Kiwibank Banking Group lifted first-half net profit 47.6 percent as it achieved more than twice the growth in deposits and lending in the latest six months as it managed in the whole of the previous full year.
Net profit for the government-owned group rose to $62 million for the six months ended December from $42 million in the same six months a year earlier.
Kiwibank says its deposit book grew 9.2 percent, or by $1.2 billion, after growth of $200 million in the previous full year, while its mortgage book grew by 7.2 percent, or by $1 billion, double the previous full-year growth.
Kiwibank didn’t provide any figures indicating the sizes of its deposit and mortgage books and, at the time of writing, it hadn’t released its disclosure statement for the half year.
The press release refers to the “unprecedented scrutiny around culture and conduct” and quotes chief executive Steve Jurkovich as saying that Kiwibank has a strong culture and high expectations of its people to do the right thing by customers.
“We know that trust is central to customer relationships. We are crystal clear that conduct and compliance is not a project, a one-off initiative, or a static standard that is reached – it is about continual improvement and an unwavering attention to great customer outcomes over time,” Jurkovich says in the release.
The release says Kiwibank’s capital position has “remained strong” and was accompanied by a graph suggesting its tier 1 equity was a little below 13 percent at Dec. 31, that its total tier 1 capital was a little over 14 percent and that tier 1 and tier 2 capital combined was something above 15 percent, but again Kiwibank hasn’t provided actual levels.
At June 30 last year, Kiwibank’s capital ratio stood at 15.8 percent.
The Reserve Bank is proposing to force the smaller banks to increase their tier 1 equity to 15 percent of risk-weighted assets, that quasi-equity will no longer count towards tier 1 capital – Kiwibank currently counts some quasi-equity as tier 1 capital.
The central bank is currently consulting on its proposed changes to capital rules and consultation is set to close on May 3 with a final decision expected in the September quarter. The Reserve Bank is proposing a five-year phase in period.
Kiwibank has signalled its approval of the changes the central bank is proposing to the capital rules affecting the big four Australian-owned banks.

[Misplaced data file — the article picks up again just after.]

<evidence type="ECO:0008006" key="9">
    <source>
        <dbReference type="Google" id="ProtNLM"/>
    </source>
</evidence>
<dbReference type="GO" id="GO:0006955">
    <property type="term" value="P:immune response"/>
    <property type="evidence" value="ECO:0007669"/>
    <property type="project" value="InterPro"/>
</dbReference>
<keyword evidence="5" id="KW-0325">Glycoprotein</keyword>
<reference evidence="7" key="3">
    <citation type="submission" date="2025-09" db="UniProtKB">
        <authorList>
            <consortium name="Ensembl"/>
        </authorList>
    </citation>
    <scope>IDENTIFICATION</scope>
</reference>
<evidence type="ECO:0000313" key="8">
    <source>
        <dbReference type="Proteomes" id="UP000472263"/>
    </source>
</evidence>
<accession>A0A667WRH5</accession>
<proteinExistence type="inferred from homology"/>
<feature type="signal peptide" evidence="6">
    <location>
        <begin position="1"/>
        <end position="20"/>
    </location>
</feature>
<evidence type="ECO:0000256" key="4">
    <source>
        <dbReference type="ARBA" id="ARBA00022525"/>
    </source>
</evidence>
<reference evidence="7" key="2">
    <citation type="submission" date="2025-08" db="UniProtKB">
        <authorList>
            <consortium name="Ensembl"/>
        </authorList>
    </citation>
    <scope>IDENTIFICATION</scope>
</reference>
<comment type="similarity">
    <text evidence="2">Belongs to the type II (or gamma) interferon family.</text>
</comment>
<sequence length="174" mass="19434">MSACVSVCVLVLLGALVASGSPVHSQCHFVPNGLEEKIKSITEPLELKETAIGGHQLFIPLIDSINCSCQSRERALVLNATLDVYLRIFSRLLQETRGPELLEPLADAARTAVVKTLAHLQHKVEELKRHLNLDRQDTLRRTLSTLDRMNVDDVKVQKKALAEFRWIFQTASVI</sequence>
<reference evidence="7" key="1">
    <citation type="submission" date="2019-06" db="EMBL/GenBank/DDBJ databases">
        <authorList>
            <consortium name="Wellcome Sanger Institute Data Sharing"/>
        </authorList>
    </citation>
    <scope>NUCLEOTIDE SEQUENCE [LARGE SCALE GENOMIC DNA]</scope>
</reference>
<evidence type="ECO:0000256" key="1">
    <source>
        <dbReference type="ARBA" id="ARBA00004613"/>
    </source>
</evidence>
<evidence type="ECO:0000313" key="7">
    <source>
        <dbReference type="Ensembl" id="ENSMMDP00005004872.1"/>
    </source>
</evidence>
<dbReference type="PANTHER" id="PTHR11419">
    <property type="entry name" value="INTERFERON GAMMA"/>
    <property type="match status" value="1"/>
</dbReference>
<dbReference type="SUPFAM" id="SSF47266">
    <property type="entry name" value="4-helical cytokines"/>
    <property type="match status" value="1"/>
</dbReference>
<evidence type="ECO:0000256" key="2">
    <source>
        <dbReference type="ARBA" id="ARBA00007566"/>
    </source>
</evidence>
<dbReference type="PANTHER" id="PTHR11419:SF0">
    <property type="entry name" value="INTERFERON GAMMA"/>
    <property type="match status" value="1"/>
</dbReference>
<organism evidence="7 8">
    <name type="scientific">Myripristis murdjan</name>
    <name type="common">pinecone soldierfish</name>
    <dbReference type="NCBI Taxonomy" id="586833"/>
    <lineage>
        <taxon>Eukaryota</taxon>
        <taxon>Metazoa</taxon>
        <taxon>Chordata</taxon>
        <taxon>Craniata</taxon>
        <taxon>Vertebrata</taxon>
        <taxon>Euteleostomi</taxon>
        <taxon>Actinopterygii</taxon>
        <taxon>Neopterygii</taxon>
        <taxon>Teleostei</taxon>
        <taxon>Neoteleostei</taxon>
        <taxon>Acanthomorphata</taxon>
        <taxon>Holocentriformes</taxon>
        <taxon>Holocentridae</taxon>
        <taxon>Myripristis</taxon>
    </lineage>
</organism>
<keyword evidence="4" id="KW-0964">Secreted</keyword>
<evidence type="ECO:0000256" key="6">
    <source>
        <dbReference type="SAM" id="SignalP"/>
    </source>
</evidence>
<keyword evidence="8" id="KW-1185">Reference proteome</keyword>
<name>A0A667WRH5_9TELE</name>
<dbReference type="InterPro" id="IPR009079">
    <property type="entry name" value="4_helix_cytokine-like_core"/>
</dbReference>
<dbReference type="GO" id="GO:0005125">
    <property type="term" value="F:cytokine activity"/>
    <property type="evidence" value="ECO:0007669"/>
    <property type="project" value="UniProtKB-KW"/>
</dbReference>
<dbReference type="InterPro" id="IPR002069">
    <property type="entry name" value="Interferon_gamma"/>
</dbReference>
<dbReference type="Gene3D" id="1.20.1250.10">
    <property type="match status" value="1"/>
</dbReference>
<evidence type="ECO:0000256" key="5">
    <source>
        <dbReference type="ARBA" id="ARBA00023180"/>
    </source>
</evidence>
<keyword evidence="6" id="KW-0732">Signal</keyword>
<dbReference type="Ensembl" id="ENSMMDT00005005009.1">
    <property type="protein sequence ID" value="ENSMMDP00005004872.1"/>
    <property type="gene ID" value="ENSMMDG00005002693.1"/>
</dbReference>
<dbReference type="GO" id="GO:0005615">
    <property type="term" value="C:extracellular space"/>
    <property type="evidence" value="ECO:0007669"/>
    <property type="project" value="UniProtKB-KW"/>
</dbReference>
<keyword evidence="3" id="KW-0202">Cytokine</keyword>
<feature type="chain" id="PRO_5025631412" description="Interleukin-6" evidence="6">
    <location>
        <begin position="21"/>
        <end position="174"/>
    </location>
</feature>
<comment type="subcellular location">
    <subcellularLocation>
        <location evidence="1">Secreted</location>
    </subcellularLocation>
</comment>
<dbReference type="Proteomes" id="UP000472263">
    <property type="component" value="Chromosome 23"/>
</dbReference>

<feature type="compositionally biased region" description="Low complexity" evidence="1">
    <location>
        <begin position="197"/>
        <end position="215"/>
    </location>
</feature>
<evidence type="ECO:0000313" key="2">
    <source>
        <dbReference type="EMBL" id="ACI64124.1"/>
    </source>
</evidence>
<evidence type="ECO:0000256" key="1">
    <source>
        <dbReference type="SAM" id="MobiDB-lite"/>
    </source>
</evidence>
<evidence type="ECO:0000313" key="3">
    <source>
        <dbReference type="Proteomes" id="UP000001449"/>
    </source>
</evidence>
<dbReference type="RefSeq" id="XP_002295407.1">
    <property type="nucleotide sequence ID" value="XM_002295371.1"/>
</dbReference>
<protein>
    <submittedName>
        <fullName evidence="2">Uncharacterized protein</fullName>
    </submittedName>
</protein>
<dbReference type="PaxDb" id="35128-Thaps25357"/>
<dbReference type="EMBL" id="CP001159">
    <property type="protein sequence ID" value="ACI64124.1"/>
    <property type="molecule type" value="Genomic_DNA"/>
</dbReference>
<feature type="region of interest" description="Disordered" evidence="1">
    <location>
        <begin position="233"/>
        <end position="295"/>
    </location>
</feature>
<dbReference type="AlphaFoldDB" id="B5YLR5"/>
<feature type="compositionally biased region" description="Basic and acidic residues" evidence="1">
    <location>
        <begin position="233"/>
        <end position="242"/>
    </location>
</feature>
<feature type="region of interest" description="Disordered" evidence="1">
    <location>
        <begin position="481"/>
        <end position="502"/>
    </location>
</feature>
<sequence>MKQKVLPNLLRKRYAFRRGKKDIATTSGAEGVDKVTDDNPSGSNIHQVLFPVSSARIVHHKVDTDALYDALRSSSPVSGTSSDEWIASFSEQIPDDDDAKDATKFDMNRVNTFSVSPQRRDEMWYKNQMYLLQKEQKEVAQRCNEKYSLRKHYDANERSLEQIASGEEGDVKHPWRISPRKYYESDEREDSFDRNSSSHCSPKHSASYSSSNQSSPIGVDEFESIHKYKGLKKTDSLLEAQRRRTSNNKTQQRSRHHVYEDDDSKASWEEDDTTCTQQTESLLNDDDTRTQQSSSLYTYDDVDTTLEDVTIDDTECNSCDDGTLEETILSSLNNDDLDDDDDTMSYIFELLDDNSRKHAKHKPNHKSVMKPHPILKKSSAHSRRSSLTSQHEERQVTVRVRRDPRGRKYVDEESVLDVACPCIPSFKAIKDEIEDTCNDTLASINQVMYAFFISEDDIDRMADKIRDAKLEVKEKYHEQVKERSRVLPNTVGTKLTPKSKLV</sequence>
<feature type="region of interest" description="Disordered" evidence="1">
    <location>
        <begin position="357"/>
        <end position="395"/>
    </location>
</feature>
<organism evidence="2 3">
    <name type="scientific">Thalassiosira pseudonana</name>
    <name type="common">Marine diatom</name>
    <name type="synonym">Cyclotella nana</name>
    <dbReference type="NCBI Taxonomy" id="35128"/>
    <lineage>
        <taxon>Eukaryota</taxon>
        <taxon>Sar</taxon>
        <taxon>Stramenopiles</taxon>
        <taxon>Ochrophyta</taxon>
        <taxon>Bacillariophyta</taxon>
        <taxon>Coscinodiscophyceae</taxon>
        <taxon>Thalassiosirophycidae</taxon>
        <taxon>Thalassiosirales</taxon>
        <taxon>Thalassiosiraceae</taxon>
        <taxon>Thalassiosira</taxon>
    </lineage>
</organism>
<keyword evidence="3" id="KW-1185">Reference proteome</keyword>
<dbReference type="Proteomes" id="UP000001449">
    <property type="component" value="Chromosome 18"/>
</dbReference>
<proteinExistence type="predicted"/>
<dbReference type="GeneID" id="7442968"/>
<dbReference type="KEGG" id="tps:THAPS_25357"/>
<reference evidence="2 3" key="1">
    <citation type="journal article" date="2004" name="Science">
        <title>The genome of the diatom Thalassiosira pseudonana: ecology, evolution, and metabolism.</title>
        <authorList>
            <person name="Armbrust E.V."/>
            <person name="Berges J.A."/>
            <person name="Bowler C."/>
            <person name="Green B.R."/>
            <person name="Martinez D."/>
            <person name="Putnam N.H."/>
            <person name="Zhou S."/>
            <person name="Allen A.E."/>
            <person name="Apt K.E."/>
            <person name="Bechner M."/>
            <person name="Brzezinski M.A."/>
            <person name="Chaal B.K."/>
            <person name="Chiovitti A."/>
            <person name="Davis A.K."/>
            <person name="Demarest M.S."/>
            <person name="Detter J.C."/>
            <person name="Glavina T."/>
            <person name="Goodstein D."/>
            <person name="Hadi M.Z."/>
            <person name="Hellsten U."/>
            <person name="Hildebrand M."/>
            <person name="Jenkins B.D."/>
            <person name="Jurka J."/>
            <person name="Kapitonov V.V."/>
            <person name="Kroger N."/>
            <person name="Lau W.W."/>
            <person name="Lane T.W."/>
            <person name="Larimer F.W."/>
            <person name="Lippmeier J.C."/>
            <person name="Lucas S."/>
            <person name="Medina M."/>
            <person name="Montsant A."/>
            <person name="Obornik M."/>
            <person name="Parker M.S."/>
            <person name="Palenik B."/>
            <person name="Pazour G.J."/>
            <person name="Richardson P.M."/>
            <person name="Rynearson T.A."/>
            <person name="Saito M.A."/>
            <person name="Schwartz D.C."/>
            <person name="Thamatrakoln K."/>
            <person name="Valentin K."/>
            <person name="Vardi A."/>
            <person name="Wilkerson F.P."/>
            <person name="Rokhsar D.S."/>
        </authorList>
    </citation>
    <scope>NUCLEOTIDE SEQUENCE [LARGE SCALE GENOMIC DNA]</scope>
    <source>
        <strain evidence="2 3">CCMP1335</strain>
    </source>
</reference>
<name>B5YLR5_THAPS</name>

They will have to raise their tier 1 equity capital to 16 percent of risk-weighted assets and, although they will be permitted to continue using their own internal models for calculating how much capital they need, the Reserve Bank has proposed a floor under any benefits they gain from that of 90 percent of the standard model that the smaller banks have to follow.
Accounting firm KPMG has estimated that the big four banks’ models collectively mean they only need to hold $76 for every $100 required under the standard model.
Jurkovich’s predecessor, Paul Brock, had publicly lobbied for Kiwibank to be allowed to use internal models, complaining that Kiwibank was disadvantaged by the status quo.
The proposed new rules “creates more of an even playing field in several areas, like how capital requirements are calculated, but it is not without implications,” Jurkovich says.
“We understand and support the Reserve Bank’s philosophy. It is in everyone’s interest to have a strong local banking system that is deeply invested in New Zealand and supports great customer outcomes,” he says.
“Kiwibank’s capital levels are currently significantly above regulatory requirements but we’ll need to continue to review this position over the transition period proposed.”
The reason Kiwibank’s capital is so high is that in March 2017 the Reserve Bank suddenly decided that Kiwibank’s quasi-equity might no longer count as capital, even though it had previously approved the two issues, the $100 million in capital notes, issued in 2014, and $150 million in perpetual notes issued in 2015, as counting towards total equity.
Kiwibank’s owners, New Zealand Post with 53 percent, the New Zealand Superannuation Fund with 25 percent and ACC with 22 percent, decided not to wait for the Reserve Bank to make up its mind about the validity of its quasi equity and poured in $247 million in new equity.
The Reserve Bank then changed its mind in August 2017 and decided the two issues did count as capital. However, by then, Brock had resigned ahead of Kiwibank scrapping its long-running programme to replace its core banking system and writing off its $90 million cost.
Kiwibank had also suddenly ceased growing after the government started demanding that it pay dividends in 2015 when it was still wholly-owned by New Zealand Post.
It appears from the fall in capital between June last year and December that Kiwibank is now putting some of its additional capital to work in funding growth.
Other numbers Kiwibank provided include that net interest income rose 13 percent and that its net interest margin rose from 2 percent to 2.15 percent.
It says asset quality remains high with impaired assets remaining low, but again failed to provide numbers.